Nehru’s niece returns Akademi award, slams ‘dangerous Hindutva’
The 88-year-old Sahgal returned the prestigious Sahitya Akademi Award against the backdrop of the lynching of a Muslim man Mohammad Ikhlaq in Uttar Pradesh’s Bisada village, after rumours that he had slaughtered a calf and eaten beef.Updated: Oct 07, 2015 08:27 IST
Raising concerns over a “dangerous distortion of Hinduism”, writer Nayantara Sahgal returned the prestigious Sahitya Akademi Award on Tuesday to express her solidarity with “all Indians who uphold the right to dissent”.
Questioning Prime Minister Narendra Modi’s silence in the wake of a “reign of terror”, Sahgal said: “The ruling ideology today is a fascist ideology and that is what is worrying me now. We did not have a fascist government until now... I am doing whatever I believe in.”
The 88-year-old Sahgal’s move came against the backdrop of the lynching of a Muslim man in Uttar Pradesh’s Bisada village. Mohammad Ikhlaq, 55, was killed and his son was critically injured by a mob last week after rumours that they had slaughtered a calf and eaten beef.
Blaming the state for failing to protect those who question “any aspect of the ugly and dangerous distortion of Hinduism known as Hindutva”, Sahgal, the niece of India’s first prime minister Jawaharlal Nehru, issued a statement after returning the award she received in 1986 for her English novel ‘Rich Like Us’.
In her statement ‘The Unmaking of India’, Sahgal mentioned the murders of Ikhlaq, Kannada writer and Sahitya Akademi Award winner MM Kalburgi and anti-superstition activists Narendra Dhabolkar and Govind Pansare, both from Maharashtra.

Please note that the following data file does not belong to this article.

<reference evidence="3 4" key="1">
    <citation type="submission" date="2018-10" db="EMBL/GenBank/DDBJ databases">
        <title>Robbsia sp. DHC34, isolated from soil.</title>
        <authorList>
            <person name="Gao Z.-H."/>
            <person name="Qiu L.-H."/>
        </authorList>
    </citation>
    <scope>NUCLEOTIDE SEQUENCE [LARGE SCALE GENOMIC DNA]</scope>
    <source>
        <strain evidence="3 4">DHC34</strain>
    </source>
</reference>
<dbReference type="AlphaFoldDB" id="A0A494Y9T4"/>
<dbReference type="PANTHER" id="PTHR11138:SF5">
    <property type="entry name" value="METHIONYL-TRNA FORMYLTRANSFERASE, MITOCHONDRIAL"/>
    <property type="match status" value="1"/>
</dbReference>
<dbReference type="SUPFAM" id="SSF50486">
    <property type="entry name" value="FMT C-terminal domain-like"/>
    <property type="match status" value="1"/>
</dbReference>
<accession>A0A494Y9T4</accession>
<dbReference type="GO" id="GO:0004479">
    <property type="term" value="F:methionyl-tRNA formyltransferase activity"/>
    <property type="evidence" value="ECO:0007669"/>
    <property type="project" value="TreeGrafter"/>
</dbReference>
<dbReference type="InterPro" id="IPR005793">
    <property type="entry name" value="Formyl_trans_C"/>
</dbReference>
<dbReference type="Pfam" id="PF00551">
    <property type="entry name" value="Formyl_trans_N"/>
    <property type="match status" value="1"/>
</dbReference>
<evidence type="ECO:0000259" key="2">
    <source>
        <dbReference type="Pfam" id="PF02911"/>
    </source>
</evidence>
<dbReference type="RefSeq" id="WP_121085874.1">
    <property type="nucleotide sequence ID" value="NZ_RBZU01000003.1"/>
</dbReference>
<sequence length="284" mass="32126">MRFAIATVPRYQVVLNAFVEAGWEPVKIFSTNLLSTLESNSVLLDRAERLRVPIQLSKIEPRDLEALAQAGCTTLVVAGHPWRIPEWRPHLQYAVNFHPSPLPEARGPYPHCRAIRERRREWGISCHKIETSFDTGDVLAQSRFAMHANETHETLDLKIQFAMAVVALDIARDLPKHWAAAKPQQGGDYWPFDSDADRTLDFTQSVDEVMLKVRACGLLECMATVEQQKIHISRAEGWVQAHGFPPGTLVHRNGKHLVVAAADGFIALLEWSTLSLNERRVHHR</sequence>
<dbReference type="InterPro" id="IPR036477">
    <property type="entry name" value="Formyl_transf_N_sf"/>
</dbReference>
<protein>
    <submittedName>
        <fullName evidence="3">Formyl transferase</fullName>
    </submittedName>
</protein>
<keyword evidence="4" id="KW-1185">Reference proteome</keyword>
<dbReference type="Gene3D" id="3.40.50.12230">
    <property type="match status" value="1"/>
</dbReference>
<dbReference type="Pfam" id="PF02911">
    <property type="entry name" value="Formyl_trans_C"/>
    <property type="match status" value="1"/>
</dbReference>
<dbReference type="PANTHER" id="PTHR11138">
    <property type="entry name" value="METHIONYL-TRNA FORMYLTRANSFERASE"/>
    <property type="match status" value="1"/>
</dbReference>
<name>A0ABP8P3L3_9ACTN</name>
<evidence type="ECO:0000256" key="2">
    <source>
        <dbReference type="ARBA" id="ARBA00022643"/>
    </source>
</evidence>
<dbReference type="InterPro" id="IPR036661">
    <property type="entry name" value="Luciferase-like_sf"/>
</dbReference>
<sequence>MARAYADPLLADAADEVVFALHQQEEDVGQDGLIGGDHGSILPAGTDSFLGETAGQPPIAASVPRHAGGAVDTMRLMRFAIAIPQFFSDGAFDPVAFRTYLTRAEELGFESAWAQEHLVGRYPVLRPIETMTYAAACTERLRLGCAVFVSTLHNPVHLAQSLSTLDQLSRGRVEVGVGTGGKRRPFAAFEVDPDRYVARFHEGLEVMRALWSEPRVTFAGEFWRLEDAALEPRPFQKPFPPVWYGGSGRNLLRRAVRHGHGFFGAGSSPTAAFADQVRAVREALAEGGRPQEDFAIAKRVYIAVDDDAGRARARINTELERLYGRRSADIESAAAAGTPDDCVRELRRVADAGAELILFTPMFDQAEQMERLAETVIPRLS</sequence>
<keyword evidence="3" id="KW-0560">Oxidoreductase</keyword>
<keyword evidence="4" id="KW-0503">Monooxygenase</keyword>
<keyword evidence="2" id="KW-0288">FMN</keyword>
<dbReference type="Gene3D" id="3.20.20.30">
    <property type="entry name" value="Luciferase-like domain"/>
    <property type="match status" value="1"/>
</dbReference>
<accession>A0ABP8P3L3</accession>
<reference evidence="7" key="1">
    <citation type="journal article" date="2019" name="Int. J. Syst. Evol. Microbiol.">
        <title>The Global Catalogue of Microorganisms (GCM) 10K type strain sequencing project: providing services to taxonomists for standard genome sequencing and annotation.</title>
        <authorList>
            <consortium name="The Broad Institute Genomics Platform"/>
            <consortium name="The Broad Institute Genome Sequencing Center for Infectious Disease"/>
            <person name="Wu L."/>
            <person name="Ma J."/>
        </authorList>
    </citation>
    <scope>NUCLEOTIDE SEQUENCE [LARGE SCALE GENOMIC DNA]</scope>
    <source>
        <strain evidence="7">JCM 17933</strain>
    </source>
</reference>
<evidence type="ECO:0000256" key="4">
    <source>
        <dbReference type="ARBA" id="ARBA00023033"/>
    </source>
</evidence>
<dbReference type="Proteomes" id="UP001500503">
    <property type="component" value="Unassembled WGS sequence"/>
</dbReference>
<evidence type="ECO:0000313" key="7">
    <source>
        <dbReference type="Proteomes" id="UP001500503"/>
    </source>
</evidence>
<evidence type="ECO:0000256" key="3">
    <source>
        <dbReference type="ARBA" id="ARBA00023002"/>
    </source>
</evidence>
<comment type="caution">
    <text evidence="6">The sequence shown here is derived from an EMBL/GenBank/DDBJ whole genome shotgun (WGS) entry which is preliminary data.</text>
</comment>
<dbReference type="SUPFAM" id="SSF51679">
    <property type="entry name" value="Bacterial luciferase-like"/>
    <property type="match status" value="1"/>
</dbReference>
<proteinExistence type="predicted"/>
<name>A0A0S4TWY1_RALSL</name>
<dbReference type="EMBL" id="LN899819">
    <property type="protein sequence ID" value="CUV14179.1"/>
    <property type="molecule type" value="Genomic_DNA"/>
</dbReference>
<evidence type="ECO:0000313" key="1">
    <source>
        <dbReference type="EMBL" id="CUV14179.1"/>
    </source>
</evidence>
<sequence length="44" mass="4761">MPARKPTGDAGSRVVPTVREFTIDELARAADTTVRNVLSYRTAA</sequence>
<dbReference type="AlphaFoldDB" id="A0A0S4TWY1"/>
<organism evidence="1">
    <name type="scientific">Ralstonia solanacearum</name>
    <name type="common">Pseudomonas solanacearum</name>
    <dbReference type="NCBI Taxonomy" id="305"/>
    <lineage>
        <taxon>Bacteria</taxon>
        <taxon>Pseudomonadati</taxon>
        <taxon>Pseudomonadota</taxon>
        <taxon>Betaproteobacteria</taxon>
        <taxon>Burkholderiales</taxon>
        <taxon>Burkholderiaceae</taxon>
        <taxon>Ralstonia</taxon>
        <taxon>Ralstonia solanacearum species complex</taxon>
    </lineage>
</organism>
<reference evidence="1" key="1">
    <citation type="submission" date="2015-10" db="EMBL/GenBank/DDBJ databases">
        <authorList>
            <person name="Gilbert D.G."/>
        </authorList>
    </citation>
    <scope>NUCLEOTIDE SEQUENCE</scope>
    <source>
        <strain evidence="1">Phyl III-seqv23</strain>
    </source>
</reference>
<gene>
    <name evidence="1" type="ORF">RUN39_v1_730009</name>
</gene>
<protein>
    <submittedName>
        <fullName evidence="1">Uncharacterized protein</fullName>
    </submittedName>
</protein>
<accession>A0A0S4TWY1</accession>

“In all these cases, justice drags its feet. The Prime Minister remains silent about this reign of terror. We must assume he dare not alienate evil-doers who support his ideology. It is a matter of sorrow that the Sahitya Akademi remains silent....” Sahgal, a member of the Indian Writers’ Forum, said, echoing the opposition’s demand for PM Modi’s statement on the Bisada lynching.
“In a recent lecture, India’s Vice-President, Dr. Hamid Ansari, found it necessary to remind us that India’s Constitution promises all Indians liberty of thought, expression, belief, faith and worship,” she said.
“In memory of the Indians who have been murdered, in support of all Indians who uphold the right to dissent, and of all dissenters who now live in fear and uncertainty, I am returning my Sahitya Akademi Award,” Sahgal, who had strongly criticised the imposition of the Emergency in 1975 by her cousin and ex-prime minister Indira Gandhi, said.